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Heller Retroactivity

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Way back in 1969, Justice John Harlan wrote a prescient dissent in Desist v. United States, 394 U.S. 244, urging the Warren Court to desist from its approach to retroactivity of the new rules it was then creating at a brisk pace.  He was a lone voice in the wilderness at the time, but his view is now, largely, the law, having been adopted for direct appeals in Griffith v. Kentucky, 479 U.S. 314, in 1987 and for collateral review in Teague v. Lane, 489 U.S. 288, in 1989.

The basic rule of the Harlan view is that new rules apply retroactively to cases pending on direct appeal when the new case comes down but not to overturn judgments that have become "final" by the completion of the appeal process.  However, he noted two exceptions.  In reverse order, the second exception is for fundamental procedural reforms, and it explained his continued concurrence in granting habeas relief to people convicted of felonies without counsel.  Gideon v. Wainwright, 372 U.S. 355, was then only six years old.  In all the years since Teague, the Supreme Court has never found any new procedural rule "fundamental" enough to qualify, and it has never cited any case newer than Gideon as an example of such a rule.

The first exception is for new rules that render the conduct for which the defendant was convicted not a crime.  First Amendment cases were the big thing back then, with people being convicted on obscenity charges for materials that the Supreme Court would later decide were protected speech.  But the principle is not limited to the First Amendment, and that brings us to Heller.
In 1996, Dave Magnus pleaded guilty to the crime of possessing a handgun and ammunition in his own home.  Now he wants the conviction set aside.  The case was decided by the D.C. Court of Appeals yesterday.  The basic retroactivity question is straightforward.  This claim falls squarely within Justice Harlan's first exception.  (Under current Supreme Court parlance, it is not an exception but rather a refinement of the scope of the rule.  The ban on retroactivity applies only to procedural rules, not substantive ones.  See Schriro v. Summerlin, 542 U.S. 348, 352, n.4 (2004).)  But wait, there's more.

The government says Magnus did not possess the gun for the purpose of self-defense protected by the Second Amendment but rather for the illegitimate purpose of facilitating the drug trafficking of his roomie.  That requires an evidentiary hearing, says DCCA.

Is it too late for collateral review of this conviction?  Several limits on collateral review come into play here.

What about procedural default?  He did not make this objection at the time.  Actual innocence is an exception.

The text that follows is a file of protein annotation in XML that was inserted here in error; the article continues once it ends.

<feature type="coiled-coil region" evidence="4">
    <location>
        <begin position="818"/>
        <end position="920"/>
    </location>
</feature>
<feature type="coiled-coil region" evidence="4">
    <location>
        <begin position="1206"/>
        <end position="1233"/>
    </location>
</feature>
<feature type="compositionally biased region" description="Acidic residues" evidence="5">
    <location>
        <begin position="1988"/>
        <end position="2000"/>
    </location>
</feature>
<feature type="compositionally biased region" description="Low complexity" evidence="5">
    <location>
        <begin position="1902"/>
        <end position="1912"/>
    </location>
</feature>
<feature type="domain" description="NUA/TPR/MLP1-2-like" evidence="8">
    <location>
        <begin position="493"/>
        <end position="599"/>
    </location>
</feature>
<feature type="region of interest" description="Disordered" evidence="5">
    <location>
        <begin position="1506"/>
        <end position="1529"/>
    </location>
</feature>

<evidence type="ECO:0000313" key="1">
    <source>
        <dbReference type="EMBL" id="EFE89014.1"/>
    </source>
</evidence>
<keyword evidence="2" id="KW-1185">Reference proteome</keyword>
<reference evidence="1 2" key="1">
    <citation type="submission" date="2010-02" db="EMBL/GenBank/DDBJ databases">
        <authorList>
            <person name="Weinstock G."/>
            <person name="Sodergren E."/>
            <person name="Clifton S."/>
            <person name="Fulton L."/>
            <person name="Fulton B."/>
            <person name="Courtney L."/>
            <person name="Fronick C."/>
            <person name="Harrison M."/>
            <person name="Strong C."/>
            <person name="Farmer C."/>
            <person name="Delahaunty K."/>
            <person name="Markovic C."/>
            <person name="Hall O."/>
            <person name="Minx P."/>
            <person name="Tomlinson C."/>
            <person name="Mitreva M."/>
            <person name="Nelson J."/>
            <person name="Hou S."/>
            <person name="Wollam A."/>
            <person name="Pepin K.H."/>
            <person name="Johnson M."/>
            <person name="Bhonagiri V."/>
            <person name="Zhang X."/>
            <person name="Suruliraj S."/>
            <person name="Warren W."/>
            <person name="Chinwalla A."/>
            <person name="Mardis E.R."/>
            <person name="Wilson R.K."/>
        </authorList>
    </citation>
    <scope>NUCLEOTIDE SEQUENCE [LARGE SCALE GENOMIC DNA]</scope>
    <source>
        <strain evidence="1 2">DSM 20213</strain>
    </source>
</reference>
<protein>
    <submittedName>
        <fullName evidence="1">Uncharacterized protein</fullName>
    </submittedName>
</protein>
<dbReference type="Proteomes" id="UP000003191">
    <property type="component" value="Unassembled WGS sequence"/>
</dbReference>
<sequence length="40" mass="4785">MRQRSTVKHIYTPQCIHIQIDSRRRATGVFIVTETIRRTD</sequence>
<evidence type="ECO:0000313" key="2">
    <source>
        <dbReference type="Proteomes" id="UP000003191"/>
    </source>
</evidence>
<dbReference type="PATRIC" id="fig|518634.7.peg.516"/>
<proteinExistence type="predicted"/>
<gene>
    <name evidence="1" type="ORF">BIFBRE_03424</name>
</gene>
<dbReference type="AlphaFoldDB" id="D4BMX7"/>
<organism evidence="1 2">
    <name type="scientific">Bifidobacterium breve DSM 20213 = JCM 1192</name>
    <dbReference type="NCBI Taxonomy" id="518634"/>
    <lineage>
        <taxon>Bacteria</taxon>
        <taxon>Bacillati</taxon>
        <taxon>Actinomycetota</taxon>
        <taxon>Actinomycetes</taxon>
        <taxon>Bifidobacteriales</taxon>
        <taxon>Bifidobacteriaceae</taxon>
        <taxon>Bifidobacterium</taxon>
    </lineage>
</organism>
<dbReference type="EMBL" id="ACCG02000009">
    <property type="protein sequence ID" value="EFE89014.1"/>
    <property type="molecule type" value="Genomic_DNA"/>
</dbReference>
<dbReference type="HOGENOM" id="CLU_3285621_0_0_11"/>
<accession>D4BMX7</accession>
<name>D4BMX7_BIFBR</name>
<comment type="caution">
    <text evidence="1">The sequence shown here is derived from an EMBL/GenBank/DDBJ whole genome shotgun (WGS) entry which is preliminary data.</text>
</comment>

What about the fact he pled guilty?  That waives most errors, but a guilty plea is not considered "voluntary and intelligent" if the defendant is misinformed as to what the government must prove to establish his guilt.

Then there is the "custody" limitation.  Habeas corpus is for people in custody, although that is broadly defined.  It is jurisdictionally unavailable if the petition is filed after custody is terminated.  The same is true for Congress's habeas substitute for federal prisoners, 28 U.S.C. §2255, and the equivalent for the District, D.C. Code §23-110.  Magnus only got one year probation.  He has not been in "custody" by any definition for many years.  To deal with that problem in cases of fundamental error, the Supreme Court resurrected the old writ of coram nobis back in 1954.  See United States v. Morgan, 346 U.S. 502.  What errors are fundamental enough?  The Supreme Court hasn't decided many coram nobis cases since Morgan, but the errors are probably largely the same ones that qualify for retroactivity.  Morgan itself was a denial of counsel case, and the Court has used the same sort of language describing its scope that it used for the Teague exceptions.  See United States v. Denedo, 129 S.Ct. 2213, 2220 (2009).  "A conviction for conduct that is not criminal, but is instead constitutionally-protected, is the ultimate miscarriage of justice," says the DCCA.

All this illustrates why the law of collateral review of criminal judgments is so complicated.  The vast majority of petitions are filed by guilty criminals simply trying to weasel out of well-deserved judgments.  The system cannot afford to decide them all on the merits, so we need limits.  Yet we are haunted by that needle in the haystack of the actually innocent.  That includes not only cases of mistaken identity but also enforcement of laws that criminalize conduct that cannot constitutionally be made criminal.

Thanks to Eugene Volokh for the pointer.

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